And it offers solid productivity. “It pulls more wood in more adverse ground, and offers operator comfort. It has a number of things going for it over a conventional four wheel skidder,” says Closs.
“There really wasn’t another choice after I had seen it work a few times. It does all the work that our tracked skidder used to do.”
It tackles pretty most of the steep slopes they have. “It does not do all of the steep slope work we have, but we do hoe chucking or whatever we have to do to get the other wood down safely.”
And, he adds, they have been getting good service from Parker Pacific when they need the occasional part. “They stock a lot of parts in Kamloops, so it’s usually just overnight to get a part.”
Closs has also been happy with their new Tigercat L870C leveling buncher—and he’s worked with more than a few bunchers in his days in the industry. “You know, the other guys build good equipment, but I don’t think anyone builds a better buncher than Tigercat—they are strictly forestry.”
The Link-Belts they have for processing are also fairly new. The oldest, a 240 machine, was picked up about two years ago. Closs wasn’t necessarily looking for new iron, when times were really tough in the industry. “But Parker Pacific had a good price on it. And we needed a machine for processing—the machine we owned had 22,000 hours on it, so I jumped in and bought it. The operator has been really happy with it, and we’ve had great service with it.
“It has an Isuzu engine, and they are really fuel efficient. So when we needed another one, I was ready to try another Link-Belt.” They added a 210 LX machine. Both are equipped with Waratah heads.
Closs says there was really no hesitation in broadening out the brands with his equipment. “There’s not much difference on the maintenance-side,” he says. “Everyone has remote mounted oil filers so you don’t even have to stick your head inside an engine—you can just spin it off.
“With everything we buy these days, we want easy serviceability, the engine to be as fuel efficient as we can get and you weigh everything before you buy—price, trade-in value, the relationship with the dealer. And we’ve had a good relationship with Parker Pacific and Inland Kenworth.”
In terms of fuel efficiency, good operators and awareness can make a difference, says Closs. “As operators get better, and have more experience, they are actually easier on fuel because they will work tighter and closer to the carrier with the boom. With a loader, for example, you don’t want to work way out there with the boom reaching, with the machine bogging down. You want to work tight in, with the boom all the way up and the stick tighter.”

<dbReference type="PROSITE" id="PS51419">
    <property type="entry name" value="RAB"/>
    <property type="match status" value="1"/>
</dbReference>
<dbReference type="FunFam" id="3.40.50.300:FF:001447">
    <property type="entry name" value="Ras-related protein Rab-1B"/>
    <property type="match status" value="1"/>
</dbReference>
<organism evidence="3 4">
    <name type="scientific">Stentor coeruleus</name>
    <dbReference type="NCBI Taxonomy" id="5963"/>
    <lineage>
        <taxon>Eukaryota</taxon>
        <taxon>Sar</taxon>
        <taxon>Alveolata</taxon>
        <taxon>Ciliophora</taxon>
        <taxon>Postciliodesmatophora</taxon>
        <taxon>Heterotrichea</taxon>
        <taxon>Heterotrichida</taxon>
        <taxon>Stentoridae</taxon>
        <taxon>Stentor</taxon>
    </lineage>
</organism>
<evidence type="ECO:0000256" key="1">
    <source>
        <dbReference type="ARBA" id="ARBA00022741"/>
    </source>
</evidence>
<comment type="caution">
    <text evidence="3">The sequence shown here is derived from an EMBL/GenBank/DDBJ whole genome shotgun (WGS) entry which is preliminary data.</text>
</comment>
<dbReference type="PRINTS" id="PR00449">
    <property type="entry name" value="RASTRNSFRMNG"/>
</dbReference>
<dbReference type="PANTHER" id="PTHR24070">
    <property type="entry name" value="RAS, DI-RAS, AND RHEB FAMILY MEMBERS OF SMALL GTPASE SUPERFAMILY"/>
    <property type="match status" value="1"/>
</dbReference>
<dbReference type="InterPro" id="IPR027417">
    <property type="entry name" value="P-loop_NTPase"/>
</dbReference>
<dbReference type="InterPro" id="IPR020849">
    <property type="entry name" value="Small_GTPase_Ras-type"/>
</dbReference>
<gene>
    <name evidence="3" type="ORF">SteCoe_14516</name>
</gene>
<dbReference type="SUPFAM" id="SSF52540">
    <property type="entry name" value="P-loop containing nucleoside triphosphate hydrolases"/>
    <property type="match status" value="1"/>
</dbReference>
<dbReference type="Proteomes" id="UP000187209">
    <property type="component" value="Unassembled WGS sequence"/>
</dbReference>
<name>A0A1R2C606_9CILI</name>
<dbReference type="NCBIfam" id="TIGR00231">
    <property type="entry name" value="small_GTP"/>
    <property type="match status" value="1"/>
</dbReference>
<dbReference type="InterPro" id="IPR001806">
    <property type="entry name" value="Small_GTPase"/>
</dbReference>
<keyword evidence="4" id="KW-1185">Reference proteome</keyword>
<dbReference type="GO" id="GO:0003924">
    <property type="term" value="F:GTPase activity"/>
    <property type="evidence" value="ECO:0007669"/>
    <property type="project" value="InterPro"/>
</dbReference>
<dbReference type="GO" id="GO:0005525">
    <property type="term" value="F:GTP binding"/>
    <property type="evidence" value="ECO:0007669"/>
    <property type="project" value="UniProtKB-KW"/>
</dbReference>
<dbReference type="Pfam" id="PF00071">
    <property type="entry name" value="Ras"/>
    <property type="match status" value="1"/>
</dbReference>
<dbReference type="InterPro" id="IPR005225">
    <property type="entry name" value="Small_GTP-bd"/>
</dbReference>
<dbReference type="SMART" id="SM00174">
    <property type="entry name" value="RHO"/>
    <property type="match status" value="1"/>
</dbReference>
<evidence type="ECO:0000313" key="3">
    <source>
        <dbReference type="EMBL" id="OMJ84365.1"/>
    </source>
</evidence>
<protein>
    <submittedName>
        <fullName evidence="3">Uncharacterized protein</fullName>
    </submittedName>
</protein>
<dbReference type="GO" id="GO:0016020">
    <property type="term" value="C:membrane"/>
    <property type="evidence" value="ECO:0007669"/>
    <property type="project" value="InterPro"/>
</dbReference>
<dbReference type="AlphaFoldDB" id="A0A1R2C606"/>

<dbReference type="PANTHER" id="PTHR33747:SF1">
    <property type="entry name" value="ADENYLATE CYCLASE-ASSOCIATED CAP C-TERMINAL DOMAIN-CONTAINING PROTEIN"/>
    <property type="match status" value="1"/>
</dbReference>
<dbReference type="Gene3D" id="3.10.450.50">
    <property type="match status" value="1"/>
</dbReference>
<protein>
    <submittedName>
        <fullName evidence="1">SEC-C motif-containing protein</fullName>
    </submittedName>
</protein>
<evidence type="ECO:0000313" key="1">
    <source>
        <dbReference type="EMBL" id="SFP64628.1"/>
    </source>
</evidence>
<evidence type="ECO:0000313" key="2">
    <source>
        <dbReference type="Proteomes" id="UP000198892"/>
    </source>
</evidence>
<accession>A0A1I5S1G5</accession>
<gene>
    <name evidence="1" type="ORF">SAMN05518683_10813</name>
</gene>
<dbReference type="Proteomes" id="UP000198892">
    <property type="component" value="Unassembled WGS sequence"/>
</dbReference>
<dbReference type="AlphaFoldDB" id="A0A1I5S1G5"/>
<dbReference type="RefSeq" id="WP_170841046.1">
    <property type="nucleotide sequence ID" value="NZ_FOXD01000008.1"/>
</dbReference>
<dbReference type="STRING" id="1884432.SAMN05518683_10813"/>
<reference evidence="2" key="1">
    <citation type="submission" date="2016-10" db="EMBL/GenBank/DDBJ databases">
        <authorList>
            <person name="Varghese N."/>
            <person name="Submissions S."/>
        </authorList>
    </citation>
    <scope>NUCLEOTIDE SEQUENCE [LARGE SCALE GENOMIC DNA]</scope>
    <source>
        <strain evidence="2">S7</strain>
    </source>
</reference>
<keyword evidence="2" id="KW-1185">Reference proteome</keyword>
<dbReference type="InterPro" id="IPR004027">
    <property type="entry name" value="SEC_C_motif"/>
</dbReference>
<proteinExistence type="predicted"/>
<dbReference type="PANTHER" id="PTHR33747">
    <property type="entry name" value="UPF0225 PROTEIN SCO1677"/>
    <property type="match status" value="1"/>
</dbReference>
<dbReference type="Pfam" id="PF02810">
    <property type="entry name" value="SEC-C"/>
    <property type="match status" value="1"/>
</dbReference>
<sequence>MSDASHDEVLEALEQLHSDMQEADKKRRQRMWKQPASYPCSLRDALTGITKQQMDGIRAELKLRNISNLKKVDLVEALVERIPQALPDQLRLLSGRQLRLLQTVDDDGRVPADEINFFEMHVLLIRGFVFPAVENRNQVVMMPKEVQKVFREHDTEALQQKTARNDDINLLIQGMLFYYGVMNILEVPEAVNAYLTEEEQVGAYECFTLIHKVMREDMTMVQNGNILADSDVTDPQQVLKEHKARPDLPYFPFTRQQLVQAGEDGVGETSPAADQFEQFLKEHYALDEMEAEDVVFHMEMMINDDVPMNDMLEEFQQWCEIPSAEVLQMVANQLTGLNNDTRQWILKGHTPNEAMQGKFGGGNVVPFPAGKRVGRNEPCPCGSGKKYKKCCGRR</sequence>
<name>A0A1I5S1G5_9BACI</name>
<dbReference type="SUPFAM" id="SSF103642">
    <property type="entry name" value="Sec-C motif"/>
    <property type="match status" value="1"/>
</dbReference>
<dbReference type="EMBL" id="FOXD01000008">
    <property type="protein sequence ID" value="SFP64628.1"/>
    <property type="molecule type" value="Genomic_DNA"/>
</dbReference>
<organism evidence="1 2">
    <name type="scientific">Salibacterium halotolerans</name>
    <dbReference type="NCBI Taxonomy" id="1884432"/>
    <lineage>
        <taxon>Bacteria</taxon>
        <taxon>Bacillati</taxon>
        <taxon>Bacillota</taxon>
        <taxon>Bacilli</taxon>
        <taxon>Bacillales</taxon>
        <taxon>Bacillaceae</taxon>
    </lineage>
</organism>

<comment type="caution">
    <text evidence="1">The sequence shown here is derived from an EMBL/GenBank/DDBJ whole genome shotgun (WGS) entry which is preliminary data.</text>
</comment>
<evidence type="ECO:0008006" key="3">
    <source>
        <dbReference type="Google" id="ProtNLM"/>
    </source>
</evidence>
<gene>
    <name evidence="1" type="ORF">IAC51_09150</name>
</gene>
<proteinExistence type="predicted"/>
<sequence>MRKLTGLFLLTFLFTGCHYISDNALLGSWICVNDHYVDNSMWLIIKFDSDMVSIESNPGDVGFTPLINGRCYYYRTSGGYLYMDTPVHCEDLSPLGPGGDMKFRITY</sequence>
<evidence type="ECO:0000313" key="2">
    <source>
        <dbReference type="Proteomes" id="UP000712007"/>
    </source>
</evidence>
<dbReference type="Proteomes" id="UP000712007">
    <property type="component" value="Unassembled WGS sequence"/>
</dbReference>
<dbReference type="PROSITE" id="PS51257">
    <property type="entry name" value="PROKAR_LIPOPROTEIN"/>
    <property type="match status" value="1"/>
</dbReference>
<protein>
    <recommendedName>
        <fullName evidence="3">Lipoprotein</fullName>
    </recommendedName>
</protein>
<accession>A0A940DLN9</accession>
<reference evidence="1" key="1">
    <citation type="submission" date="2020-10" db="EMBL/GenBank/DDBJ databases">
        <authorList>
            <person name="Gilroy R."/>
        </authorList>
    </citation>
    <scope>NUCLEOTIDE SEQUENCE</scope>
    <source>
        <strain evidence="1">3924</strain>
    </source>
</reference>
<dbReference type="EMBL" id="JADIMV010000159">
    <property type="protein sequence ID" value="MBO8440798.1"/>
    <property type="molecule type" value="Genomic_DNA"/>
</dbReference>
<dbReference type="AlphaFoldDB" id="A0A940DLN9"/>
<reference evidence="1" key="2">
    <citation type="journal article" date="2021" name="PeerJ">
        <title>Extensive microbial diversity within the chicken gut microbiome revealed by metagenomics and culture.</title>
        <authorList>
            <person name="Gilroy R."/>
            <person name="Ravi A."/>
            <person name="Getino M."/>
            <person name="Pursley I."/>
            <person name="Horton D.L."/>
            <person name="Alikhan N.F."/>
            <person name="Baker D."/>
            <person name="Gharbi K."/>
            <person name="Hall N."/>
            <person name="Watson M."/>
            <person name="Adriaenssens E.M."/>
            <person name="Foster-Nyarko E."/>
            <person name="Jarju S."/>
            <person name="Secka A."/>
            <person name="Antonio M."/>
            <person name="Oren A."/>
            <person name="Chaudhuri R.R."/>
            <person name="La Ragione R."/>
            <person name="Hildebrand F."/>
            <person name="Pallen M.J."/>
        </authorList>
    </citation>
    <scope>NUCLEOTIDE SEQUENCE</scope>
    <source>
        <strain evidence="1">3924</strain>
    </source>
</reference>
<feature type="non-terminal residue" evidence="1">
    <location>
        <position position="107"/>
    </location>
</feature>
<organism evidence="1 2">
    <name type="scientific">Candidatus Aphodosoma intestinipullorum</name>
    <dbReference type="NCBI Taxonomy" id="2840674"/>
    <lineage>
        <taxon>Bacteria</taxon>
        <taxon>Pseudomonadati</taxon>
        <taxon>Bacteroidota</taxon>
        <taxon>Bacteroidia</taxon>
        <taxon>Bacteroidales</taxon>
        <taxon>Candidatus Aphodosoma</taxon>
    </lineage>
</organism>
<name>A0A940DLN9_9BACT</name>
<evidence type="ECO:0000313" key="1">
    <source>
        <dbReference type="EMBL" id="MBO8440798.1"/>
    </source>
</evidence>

Closs also had stickers printed up and posted on equipment, reminding everyone—including himself—that if a machine or pick-up truck is going to be sitting for more than a couple of minutes, it should be shut off.
They see some bug kill in the timber they are working in, in the Kootenays. But not nearly as much as they see in their usual area of operations, in the Okanagan. “There is some beetle, but it’s pretty green out here,” says Closs. About 25 per cent of the wood they are in now is affected by the beetle vs. the 100 per cent beetle wood they usually work in.
Sawlogs from the Closs operation go to Tolko mills, and pulp logs are trucked to Mercer International’s Celgar mill in Castlegar.
The Closs operation is one of the largest in the Southern Interior of B.C. They do about 270,000 cubic metres a year, which works out to about 30 loads a day. In total, they run seven processors, five of their own, and two sub-contractors, and two loaders.
“We’ve had a lot of small piece sizes, with tall skinny lodgepole pine, so to push that volume of small stems through, we’ve hired a couple of sub-contractors to get the volume for Tolko.”
Being customer focused has always been part of the business approach for Closs, so they have a close relationship with Tolko Industries.
“We’ve always tried to do the sorting that they need and give them the best product we can,” says Closs. Tolko uses a measuring system called KPI, for Key Performance Indicator, which is like a report card on the logs that are delivered by contractors. “We’re always up there near the top in terms of log quality, meeting the delivery schedule, lack of overweight loads, and safety.”
And these days, achieving all that involves more computer technology, such as GPS and computerized mapping, than ever. Plans were to have all the bunchers and skidders equipped with GPS systems early this year.
“Some of the older guys said they wouldn’t like a computer in their machine. But then when you show them how the GPS works, they like it. There’s no monitoring—it just shows where you are at.”
There are still paper maps, especially for the processor operators who work at roadside—they have to be aware if they are working near a creek or riparian areas.
In a sense, they are now using computer sticks to pick up wood sticks, says Closs. “When we do pre-work now, Tolko will just bring out memory sticks with the harvesting information, that we then plug into the computer.”